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Internal Revenue Code Section 831(b) and Small Captive Insurance Companies a must do or an IRS target?

Internal Revenue Code Section 831(b) and Small Captive Insurance Companies – A “Must Do” Idea or the Next Big IRS Target?

Captive insurance companies have been utilized by large corporations for years as a means to manage corporate risk, often providing coverage otherwise unavailable or unreasonably priced.  Indeed, according to The CPA Journal (June 2008), upwards of 80% of the Standard & Poor’s 500 companies use captive insurance programs.  However, driven in part by favorable tax law, in particular Internal Revenue Code (“IRC”) Section 831(b) enacted in 1986, mid-market and family businesses have increasingly been considering the merits of captive insurance.  Not surprisingly, solicitation of captive insurance into that market too has been on the rise.  So, what is captive insurance all about?  What are the potential benefits?  What are the risks?

Simply put, a captive insurance company (“captive”) is a bona fide insurance company that covers the insurable risks of affiliated entities (and others) and not just investment and/or credit risk.  Examples of risks that a captive might insure include property/casualty, general liability, employee benefits, business interruption, worker’s compensation, extended warranty, directors and officers and other self-insured items.  After the payment of losses and expenses, profits in the captive can be maintained for future claims or distributed as a dividend to shareholders or in liquidation. The captive must provide proper “risk shifting” (an operating company must show that it has transferred specified risks to the insurance company for a reasonable premium) and “risk distribution” (the captive must accept risks from multiple separate entities directly or by participating in a risk pooling (or reinsurance) arrangement with unrelated businesses.) 

The Internal Revenue Service (“IRS”) has issued guidance on arrangements it views as providing the requisite risk shifting and risk distribution and they include but are not limited to the following:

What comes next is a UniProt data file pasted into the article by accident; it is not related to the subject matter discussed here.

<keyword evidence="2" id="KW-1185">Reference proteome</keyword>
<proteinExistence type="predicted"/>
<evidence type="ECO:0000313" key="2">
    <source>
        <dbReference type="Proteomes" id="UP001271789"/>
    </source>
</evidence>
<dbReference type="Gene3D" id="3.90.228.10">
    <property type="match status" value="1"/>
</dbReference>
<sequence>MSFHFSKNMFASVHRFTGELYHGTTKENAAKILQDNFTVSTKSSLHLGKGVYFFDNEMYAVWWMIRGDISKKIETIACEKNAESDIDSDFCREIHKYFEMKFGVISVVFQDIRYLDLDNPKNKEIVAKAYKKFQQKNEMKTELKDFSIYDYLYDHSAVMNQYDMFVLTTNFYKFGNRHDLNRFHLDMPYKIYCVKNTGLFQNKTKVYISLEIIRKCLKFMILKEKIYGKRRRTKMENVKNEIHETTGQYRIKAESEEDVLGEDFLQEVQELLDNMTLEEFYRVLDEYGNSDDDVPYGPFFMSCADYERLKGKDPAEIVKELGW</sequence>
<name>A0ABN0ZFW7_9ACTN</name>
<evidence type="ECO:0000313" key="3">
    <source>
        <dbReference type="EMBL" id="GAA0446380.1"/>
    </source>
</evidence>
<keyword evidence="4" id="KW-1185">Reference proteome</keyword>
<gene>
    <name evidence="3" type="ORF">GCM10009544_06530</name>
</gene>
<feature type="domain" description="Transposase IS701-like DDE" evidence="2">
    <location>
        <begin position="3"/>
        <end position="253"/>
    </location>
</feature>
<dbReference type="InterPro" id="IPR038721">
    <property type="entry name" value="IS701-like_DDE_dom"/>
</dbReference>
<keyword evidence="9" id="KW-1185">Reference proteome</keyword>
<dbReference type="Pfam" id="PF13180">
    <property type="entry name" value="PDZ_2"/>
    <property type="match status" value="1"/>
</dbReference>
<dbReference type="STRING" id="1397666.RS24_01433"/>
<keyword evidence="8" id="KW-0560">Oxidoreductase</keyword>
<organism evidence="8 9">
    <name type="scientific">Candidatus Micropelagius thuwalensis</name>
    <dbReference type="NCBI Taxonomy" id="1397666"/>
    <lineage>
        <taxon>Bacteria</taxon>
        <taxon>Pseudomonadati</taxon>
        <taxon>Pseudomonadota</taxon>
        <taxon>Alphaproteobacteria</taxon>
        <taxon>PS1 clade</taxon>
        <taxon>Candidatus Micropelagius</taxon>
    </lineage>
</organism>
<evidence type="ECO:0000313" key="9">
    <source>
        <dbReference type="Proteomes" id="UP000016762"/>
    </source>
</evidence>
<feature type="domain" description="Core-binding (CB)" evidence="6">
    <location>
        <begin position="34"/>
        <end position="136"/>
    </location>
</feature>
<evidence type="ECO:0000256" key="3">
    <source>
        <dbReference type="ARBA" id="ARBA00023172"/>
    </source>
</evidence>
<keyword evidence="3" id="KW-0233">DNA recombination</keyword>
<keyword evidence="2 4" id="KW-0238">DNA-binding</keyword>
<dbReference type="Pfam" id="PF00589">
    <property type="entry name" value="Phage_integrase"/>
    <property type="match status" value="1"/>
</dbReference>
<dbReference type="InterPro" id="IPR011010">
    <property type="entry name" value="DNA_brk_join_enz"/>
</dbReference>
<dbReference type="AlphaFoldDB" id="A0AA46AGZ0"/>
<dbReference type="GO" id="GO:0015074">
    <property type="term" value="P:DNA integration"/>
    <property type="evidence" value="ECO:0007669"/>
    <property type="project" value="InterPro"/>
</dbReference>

• Risks of a parent cannot be insured by a captive subsidiary unless the captive has at least 50% of its risks insured by third parties;
  • Risks of 12 brother-sister operating corporations can be insured by a captive, to the extent the insureds each pay no more than 15% of the total premiums to the captive;
  • Risks of unrelated parties in a group captive can be insured by a captive so long as no one insured pays less than 5% or more than 15% of the total premiums to the captive; and
  • Risks of 12 single-member limited liability companies that are disregarded by their parent cannot be insured by the captive since all of the risk would be considered parent risk.  

What is the federal income tax treatment of a “small” captive?  In general, captives are taxed in a similar manner to insurance companies generally (other than life insurance companies).  However, in lieu of normal corporate tax on the taxable income of the insurance company, IRC Section 831(b) and other applicable tax code sections provide an alternative tax regime for small captives making a valid Section 831(b) election (which election cannot be revoked without the consent of the IRS).  IRC Section 831(b) as well other related IRC sections provide for the following:

  • Annual new written premiums (or if greater direct written premiums) received are tax-free if the total amount received does not exceed $1,200,000 (this applies only if more than 50% of the captive’s total revenue is from the issuance of insurance or annuity policies or reinsurance);
  • If properly structured, premium payments may be tax-deductible to the operating company;
  • The captive’s net investment income is taxed at regular “C” corporation income tax rates; and
  • A captive cannot carry forward net operating losses; also, underwriting losses may not be deducted against investment income.